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On Thursday, September 17, 2015, at 7:00 pm, Bethany Berger ’90 will give the annual Constitution Day lecture in Smith Reading Room, first floor Olin Memorial Library.  This free event is open to the public and is sponsored by the Friends of the Wesleyan Library.

Birthright Citizenship on Trial — Immigration and Indigeneity

Egged on by Donald Trump, the majority of Republican candidates have supported ending birthright citizenship.  This talk looks at this fourteenth amendment right, its constitutional origins, and the different things it meant for American Indians and immigrants.

See Berger quoted in a Washington Post article about birthright citizenship.

 

Bethany Berger '90

Professor Bethany Berger is the Thomas F. Gallivan, Jr. Professor at the University of Connecticut School of Law.  She graduated from Wesleyan in 1990 with a major in Government, and from Yale Law School in 1996.  After law school, she became the director of the Native American Youth Law Project at DNA-Peoples Legal Services, which serves the Navajo and Hopi reservations, and later the Managing Attorney at Advocates for Children of New York.  She is a co-author and member of the Editorial Board of Felix S. Cohen’s Handbook of Federal Indian Law, the foundational treatise in the field, and co-author of leading casebooks in American Indian Law and in Property Law.  Her articles on legal history, race, gender, and jurisdiction in federal Indian law have been cited in testimony to Congress and several briefs to the Supreme Court.  She has also served as a judge for the Southwest Intertribal Court of Appeals and as a Visiting Professor at Harvard and the University of Michigan.

For more information, email libfriends@wesleyan.edu.

Read about digitization at Wesleyan’s libraries, the student e-book experience, a scrapbook begun in 1910 with fascinating details about campus life, a new book by a staff author, and more in the library’s  newsletter, Check It Out.


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Events in Special Collections & Archives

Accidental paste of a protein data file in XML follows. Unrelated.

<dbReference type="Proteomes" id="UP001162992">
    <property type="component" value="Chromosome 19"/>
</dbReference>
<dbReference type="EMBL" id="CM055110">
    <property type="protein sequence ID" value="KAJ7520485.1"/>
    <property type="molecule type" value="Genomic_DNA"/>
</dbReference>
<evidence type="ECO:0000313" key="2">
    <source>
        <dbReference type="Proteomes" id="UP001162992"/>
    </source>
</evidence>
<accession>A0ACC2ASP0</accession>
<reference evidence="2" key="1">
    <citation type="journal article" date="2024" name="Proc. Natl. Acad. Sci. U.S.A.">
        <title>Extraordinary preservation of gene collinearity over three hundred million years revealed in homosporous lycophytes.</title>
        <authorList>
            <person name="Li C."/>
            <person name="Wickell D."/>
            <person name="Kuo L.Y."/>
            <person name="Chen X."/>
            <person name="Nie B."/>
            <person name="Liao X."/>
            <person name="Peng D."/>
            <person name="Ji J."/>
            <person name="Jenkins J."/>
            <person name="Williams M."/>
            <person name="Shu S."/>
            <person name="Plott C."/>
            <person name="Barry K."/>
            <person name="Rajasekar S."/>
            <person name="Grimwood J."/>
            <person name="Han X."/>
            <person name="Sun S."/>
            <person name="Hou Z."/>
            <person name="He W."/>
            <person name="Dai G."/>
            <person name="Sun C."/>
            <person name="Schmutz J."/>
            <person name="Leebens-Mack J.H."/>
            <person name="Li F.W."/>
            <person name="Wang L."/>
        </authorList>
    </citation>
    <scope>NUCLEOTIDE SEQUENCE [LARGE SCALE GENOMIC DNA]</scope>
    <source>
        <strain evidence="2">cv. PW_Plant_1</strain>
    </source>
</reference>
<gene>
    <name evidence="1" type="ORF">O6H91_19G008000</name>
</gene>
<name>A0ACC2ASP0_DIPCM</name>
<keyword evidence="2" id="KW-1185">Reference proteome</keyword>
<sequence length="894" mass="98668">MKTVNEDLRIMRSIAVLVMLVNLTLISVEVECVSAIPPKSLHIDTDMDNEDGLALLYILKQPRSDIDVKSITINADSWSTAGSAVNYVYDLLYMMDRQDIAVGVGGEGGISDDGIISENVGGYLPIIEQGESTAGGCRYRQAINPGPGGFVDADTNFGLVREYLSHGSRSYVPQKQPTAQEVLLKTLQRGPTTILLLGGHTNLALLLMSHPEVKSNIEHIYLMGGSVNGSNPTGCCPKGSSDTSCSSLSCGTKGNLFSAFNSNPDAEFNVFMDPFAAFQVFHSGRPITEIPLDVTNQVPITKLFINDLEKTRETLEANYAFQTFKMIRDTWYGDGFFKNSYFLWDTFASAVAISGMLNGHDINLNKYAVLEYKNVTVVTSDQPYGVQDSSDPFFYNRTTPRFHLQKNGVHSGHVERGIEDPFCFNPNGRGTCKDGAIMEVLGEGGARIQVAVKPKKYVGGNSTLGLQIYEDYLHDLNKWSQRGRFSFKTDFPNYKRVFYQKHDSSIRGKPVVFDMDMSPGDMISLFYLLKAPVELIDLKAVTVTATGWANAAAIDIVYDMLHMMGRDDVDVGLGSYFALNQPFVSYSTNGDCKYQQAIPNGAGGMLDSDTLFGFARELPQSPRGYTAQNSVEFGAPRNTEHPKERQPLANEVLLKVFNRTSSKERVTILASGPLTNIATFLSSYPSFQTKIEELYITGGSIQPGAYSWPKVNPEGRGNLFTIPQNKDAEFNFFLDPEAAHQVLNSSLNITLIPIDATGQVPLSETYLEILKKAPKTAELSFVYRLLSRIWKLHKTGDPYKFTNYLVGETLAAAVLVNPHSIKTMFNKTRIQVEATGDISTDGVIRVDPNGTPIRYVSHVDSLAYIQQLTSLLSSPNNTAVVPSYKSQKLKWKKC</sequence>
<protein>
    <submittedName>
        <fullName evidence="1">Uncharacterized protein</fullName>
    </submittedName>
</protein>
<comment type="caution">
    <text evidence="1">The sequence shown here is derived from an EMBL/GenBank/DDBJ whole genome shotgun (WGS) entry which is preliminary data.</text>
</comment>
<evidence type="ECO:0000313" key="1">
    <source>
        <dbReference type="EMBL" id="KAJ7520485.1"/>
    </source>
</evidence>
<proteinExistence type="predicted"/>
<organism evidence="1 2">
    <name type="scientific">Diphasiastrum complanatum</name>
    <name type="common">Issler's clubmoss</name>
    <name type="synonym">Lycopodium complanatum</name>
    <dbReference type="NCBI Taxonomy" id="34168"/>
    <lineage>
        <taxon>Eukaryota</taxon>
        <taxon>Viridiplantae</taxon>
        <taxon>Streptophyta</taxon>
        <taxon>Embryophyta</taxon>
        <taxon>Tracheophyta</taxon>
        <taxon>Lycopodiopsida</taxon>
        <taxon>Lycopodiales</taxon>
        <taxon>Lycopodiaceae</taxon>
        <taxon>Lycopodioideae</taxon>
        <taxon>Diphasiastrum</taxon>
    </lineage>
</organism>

Free admission.  No registration required. For information contact SC&A at (860) 685-3864 or sca@wesleyan.edu.

Exhibition: Wes Meets East: The Freeman Asian Scholars Program at Twenty

Olin Library, East Corridor exhibit cases
Opening May 20, 2015

This exhibition commemorates the twentieth anniversary of the Freeman Asian Scholar Program, which has provided full scholarships for outstanding students from 11 countries and regions in East Asia to earn a bachelor’s degree at Wesleyan. Founded in 1995, by Houghton “Buck” Freeman ’43, Doreen Freeman, Hon. ’03, and Graeme Freeman ’77 in honor of Mansfield Freeman ’16, the program seeks to promote cross-cultural understanding between the United States and East Asia.

 

WESeminar: How Does Your Garden Grow?

Friday, May 22, 2015, 2:00-3:00 pm
Davison Rare Book Room

Suzy Taraba, Director of Special Collections & Archives, will present highlights from Wesleyan’s rich and varied holdings of books about gardens and gardening.  Among those on display will be Thomas Hill’s The proffitable arte of gardening (1568), Henry Bacon’s early 20th century European landscape scrapbooks, and modern artists’ books with botanical themes.

 

Exhibition: How Does Your Garden Grow?

Olin Library, East Corridor exhibit cases
Opening summer 2015 – date to be announced

Harsh winters can end in spectacular flowers, live or in print.  This exhibition presents examples from Wesleyan’s superb collections of garden books of all varieties.

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Related Events

WESeminar: Only Yesterday? Wesleyan in Sixties

Saturday, May 23, 2015, 9:30 am
Hansel Lecture Hall, Public Affairs Center (PAC 001)